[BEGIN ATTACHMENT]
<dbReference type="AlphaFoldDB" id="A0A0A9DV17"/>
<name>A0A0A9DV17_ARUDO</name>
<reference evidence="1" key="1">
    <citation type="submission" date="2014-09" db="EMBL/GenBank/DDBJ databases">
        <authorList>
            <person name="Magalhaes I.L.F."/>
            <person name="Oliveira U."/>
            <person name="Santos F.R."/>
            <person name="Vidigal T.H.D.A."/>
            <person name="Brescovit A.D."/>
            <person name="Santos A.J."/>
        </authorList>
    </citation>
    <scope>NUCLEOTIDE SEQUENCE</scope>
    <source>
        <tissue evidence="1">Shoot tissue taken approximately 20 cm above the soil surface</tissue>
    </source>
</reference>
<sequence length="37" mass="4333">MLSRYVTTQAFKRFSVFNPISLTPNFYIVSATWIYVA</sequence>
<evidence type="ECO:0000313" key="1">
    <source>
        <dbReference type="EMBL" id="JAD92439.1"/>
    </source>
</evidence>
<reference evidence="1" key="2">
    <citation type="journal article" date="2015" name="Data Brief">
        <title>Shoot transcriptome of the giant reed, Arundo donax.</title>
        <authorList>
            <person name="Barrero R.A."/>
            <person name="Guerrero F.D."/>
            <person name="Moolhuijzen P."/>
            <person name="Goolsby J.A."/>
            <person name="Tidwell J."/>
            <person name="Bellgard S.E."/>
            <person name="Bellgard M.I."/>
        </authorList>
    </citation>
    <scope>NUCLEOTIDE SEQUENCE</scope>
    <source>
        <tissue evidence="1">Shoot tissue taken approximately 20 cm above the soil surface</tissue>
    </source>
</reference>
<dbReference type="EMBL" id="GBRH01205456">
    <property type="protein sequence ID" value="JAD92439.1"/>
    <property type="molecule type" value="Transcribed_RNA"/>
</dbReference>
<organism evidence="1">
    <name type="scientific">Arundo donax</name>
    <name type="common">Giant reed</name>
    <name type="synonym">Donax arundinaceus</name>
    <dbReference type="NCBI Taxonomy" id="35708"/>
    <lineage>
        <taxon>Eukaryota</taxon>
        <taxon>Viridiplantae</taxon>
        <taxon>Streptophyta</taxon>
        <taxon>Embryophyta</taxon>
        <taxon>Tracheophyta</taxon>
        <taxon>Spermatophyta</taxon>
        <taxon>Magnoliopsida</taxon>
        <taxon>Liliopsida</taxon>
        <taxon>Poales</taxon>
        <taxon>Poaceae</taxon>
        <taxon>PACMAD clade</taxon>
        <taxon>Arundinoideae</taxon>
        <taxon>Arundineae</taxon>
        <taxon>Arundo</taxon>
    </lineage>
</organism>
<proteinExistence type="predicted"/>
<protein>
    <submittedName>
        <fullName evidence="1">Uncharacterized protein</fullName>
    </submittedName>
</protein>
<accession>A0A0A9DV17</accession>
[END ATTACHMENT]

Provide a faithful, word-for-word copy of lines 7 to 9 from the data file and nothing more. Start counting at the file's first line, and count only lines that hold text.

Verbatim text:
            <person name="Oliveira U."/>
            <person name="Santos F.R."/>
            <person name="Vidigal T.H.D.A."/>